First, players had to deal with questions about Juan Castillo.
"You know, it's a part of the business of football," cornerback Nnamdi Asomugha said Monday. "We all respect him. I respect Juan as a man, as a coach. Obviously, he's going to land on his feet and he's going to do well. It was tough, at first, to hear it because you've pretty much grown so much with a guy and seen him grow so much. But you know that he's going to be fine wherever he ends up."
Asomugha's thoughts on Castillo's dismissal were particularly noteworthy because he publicly questioned his playcalling following Philadelphia's loss to Detroit last Sunday. Two days later, Castillo was fired after his defense blew consecutive fourth-quarter leads.
"I had a tough time last week when those stories came out, to be honest," Asomugha said. "It was more so a character thing and that's something that I would never do as a player. I wouldn't do that to a coach and especially Juan, just because as far as a player-coach relationship, we had been so communicative. It wasn't a good feeling. But after speaking to him and him knowing that wasn't the case, I think it made it a lot better.
"But I don't think that had anything to do with him being let go or anything."
Whether Asomugha's second-guessing factored into coach Andy Reid's decision to let Castillo six games into the season won't be known. Regardless, Bowles is in charge now for the first time in his coaching career.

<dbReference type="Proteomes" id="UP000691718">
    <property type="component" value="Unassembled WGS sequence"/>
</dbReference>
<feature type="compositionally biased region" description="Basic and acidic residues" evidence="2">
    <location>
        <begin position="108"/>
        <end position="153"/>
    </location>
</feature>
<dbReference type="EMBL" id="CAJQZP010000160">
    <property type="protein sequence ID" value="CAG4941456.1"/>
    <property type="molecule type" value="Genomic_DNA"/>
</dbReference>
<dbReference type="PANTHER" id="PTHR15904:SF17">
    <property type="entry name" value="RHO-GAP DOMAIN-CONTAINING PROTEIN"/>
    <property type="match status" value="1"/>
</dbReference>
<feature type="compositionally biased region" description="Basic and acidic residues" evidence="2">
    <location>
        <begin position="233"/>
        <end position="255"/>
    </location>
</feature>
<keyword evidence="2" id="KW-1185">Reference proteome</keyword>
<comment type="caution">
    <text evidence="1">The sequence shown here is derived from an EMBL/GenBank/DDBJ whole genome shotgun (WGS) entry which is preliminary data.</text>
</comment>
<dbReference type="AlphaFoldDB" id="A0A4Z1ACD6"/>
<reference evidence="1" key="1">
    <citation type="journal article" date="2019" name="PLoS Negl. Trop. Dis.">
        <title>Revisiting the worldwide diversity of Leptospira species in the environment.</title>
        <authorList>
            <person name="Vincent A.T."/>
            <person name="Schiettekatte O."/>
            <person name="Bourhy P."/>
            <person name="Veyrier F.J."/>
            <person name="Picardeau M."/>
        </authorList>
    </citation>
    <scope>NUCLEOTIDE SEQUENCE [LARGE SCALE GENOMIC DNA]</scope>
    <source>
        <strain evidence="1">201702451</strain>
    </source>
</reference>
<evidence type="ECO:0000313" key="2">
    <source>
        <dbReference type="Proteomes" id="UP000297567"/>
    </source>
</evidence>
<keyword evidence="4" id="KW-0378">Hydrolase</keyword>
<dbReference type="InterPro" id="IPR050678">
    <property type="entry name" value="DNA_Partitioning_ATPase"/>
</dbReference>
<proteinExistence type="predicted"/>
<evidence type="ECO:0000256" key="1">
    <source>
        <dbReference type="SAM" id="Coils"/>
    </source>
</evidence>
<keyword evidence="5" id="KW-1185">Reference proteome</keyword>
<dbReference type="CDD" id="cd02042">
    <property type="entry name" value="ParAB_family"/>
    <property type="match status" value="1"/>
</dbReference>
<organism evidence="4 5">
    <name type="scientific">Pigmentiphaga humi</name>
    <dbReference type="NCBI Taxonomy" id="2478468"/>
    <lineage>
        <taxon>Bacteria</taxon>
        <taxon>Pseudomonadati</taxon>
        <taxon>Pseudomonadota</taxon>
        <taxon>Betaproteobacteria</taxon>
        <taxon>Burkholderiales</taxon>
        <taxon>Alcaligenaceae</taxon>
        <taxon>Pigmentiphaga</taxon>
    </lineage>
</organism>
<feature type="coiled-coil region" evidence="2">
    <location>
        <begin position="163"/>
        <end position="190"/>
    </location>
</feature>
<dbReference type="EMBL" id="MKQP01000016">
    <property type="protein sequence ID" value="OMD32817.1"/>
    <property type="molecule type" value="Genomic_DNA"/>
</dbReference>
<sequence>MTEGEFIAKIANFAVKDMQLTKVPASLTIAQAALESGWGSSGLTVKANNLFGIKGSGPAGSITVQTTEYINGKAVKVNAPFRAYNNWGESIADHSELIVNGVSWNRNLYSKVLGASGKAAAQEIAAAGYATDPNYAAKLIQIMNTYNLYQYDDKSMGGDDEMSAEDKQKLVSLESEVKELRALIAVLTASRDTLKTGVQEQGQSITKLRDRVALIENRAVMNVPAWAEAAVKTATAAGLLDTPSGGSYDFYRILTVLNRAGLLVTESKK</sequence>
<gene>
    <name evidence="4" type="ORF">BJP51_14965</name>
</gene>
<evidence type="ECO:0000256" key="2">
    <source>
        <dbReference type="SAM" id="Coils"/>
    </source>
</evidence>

Bowles addressed the players before practice and has their full support. He has a far longer history with the defense than Castillo did. Bowles played safety in the NFL for seven seasons and has coached that side of the ball the last 13 years. Castillo was switched to defense after 13 years coaching the offensive line.
"He's definitely a player's coach," safety Nate Allen said of Bowles. "He relates to us well and we all like him as a coach, and off the field he is a great guy. He's smart so it's going to be a good thing. He talks to us like men. He's not real up in your face. He's not a loud guy. He expects you to know what you have to do as a man and as a professional."
Bowles has never called the defensive plays before, though he was interim head coach for Miami for the last three games in 2011. He'll get his first chance Sunday when the Eagles (3-3) host Atlanta (6-0). It's uncertain whether Bowles will be on the field or up in the booth.
"I think in the grand scheme of things he was helping make play calls throughout this year," safety Kurt Coleman said. "He's a smart coach, he really is. He's going to do his due diligence and understand the game as far as the offense is going to attack us and you have to be able to adjust during the game. I think he's going to do a great job with that."
The Eagles had a familiar face back on the field Monday. Defensive tackle Mike Patterson returned to practice after missing the first six games due to brain surgery in the offseason. Patterson likely will need at least a couple weeks of practice before he can be ready for a game.
"They're just going to take it slow," Patterson said. "We're going to see how things work out. The big man (Reid), he's just not in a rush to get me out there and risk anything. So, they're just kind of looking at me.
"I'm just happy to be out there running around."